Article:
We also plan on leveraging Microsoft technologies like those used in FarmBeats at the Grand Farm. FarmBeats uses AI in data-driven farming to augment human knowledge and help increase farm productivity and decrease costs. It uses inexpensive IoT sensors, drones, low-cost broadband connectivity using TV white spaces, and vision and machine learning algorithms to help maximize the use of agricultural land. FarmBeats gives farmers precise information about soil temperatures and soil moisture so they know exactly when the best times are for planting, watering and fertilizing, as well as the precise amount of water and fertilizer needed.
As the climate changes, this data becomes even more important. Weather and shifts in planting seasons are new and less predictable. FarmBeats provides an easier way for farmers to improve their agricultural yields, lower their overall costs and reduce the environmental impact of farming.
Getting data from the farm is extremely difficult given there is often no broadband available on many farms. In the U.S., more than 19 million people living in rural America don’t have access to broadband internet. The farm of the future requires rural broadband.
We believe this is an urgent national problem that can and must be solved. In the summer of 2017 we called for a national effort and set an ambitious goal — to eliminate the country’s rural broadband gap by July 4, 2022. Closing the broadband gap will require a focused and comprehensive solution that combines private sector capital investment in innovative technologies with targeted financial and regulatory support from the public sector. As part of Airband, we have committed to working with partners to provide broadband access to 3 million people.
We need more states to do what North Dakota has done – focus on connecting every part of the state to rural broadband.
Digital skills and employability
Ag tech innovation and broadband-connected farms require the right talent – people who know how to create and use new ag technology.
This starts with students in the region, who need the opportunity to study computer science in high school if they are to succeed in the digital era. But only 45 percent of U.S. high schools teach computer science, according to the nonprofit Code.org. Microsoft’s Technology and Literacy in Schools (TEALS) program is helping schools across the nation and British Columbia build their own computer science programs through partnerships between teachers and volunteers from the technology sector.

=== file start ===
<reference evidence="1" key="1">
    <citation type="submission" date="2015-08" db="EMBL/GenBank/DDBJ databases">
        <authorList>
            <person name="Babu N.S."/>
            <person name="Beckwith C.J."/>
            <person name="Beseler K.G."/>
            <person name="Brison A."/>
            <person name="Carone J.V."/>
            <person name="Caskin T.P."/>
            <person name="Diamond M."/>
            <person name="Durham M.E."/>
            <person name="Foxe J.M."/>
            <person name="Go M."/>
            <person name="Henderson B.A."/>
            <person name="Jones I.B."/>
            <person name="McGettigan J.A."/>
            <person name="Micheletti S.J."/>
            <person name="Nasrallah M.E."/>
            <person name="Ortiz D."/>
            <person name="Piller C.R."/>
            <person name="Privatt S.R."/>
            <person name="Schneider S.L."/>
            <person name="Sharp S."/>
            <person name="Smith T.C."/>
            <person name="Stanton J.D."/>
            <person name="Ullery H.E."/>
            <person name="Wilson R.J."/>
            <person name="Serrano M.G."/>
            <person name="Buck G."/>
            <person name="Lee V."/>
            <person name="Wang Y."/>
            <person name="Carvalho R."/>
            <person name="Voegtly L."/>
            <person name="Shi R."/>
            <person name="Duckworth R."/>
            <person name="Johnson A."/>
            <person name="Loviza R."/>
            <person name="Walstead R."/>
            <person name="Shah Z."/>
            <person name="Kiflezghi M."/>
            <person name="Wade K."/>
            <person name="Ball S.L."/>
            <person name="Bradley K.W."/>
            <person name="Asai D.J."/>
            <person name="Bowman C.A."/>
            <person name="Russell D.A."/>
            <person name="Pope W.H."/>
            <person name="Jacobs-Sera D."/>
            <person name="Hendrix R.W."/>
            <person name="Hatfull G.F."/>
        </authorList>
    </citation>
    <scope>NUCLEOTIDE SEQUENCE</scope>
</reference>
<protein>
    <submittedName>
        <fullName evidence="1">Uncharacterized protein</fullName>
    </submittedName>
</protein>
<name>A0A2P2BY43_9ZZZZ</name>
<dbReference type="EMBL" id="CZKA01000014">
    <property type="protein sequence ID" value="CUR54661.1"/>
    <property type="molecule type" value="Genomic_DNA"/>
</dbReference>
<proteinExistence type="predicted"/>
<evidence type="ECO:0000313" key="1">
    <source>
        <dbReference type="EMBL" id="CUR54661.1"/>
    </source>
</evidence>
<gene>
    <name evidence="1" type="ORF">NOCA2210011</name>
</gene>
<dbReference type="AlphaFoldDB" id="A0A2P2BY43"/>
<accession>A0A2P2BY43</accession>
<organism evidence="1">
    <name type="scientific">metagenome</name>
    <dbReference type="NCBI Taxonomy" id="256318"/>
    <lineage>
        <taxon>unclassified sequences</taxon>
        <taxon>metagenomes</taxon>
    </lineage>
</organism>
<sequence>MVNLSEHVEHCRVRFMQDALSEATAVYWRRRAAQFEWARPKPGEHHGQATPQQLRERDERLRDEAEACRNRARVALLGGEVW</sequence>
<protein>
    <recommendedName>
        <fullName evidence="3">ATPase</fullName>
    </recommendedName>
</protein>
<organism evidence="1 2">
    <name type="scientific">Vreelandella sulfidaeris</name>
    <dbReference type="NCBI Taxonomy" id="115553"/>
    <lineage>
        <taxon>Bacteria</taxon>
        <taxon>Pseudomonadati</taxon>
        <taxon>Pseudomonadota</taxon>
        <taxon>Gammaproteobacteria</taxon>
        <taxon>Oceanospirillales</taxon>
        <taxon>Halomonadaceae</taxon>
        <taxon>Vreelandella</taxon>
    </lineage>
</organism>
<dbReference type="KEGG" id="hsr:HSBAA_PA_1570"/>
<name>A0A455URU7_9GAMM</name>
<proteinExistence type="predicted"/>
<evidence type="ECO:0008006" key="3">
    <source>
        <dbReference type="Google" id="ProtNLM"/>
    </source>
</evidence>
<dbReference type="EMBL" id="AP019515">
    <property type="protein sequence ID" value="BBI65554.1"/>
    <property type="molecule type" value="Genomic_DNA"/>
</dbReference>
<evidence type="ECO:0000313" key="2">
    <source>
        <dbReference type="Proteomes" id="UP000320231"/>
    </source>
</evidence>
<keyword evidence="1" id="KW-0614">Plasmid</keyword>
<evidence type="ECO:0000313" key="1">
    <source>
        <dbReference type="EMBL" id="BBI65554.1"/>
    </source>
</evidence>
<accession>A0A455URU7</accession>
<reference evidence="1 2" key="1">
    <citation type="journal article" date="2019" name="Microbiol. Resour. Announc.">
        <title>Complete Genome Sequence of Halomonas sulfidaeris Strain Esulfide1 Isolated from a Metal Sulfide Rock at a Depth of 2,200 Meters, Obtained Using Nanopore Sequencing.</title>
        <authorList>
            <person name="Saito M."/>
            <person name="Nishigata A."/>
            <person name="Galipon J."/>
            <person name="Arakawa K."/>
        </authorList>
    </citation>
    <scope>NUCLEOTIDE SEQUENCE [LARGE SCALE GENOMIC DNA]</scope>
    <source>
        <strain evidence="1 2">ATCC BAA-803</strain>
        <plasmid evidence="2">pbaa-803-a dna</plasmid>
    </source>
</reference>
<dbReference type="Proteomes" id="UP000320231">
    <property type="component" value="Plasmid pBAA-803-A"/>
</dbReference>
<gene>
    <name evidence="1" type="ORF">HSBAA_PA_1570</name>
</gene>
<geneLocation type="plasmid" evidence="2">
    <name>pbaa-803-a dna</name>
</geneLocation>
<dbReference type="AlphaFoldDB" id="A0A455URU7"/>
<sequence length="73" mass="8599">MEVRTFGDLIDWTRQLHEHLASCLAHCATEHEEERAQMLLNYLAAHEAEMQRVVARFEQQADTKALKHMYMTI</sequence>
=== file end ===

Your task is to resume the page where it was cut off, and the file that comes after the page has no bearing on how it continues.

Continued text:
Before TechSpark North Dakota, we had one TEALS school serving seven students in the state. This school year, we’re excited that TEALS volunteers will team teach in 13 high schools in mostly rural areas, serving 136 students. TEALS in Fargo schools are supported by dedicated volunteers and scores of dedicated teachers, who give hundreds of hours of their time to ensure kids have the opportunity to receive computer science education.
The Emerging Digital Academy at the Grand Farm will help bring digital skills to people interested in or working in agriculture. The academy is a coding and robotics school focused on the development of skills necessary in the advanced agriculture industry.
As digital technologies and big data transform agriculture, we need to make sure that farmers are a central part of the solution. They have the knowledge and experience that will enhance the technology that will create the farm of the future to feed more people, increase farm profits, protect the land and improve safety. That’s why we’re excited that the Grand Farm and Microsoft will work with farmers, for farmers, to create the next generation of ag innovation, skilled workers and ag jobs.
If you’re interested in learning more or participating, go to the Grand Farm website.
Tags: agriculture, AI, Education and Jobs, FarmBeats, Microsoft TechSpark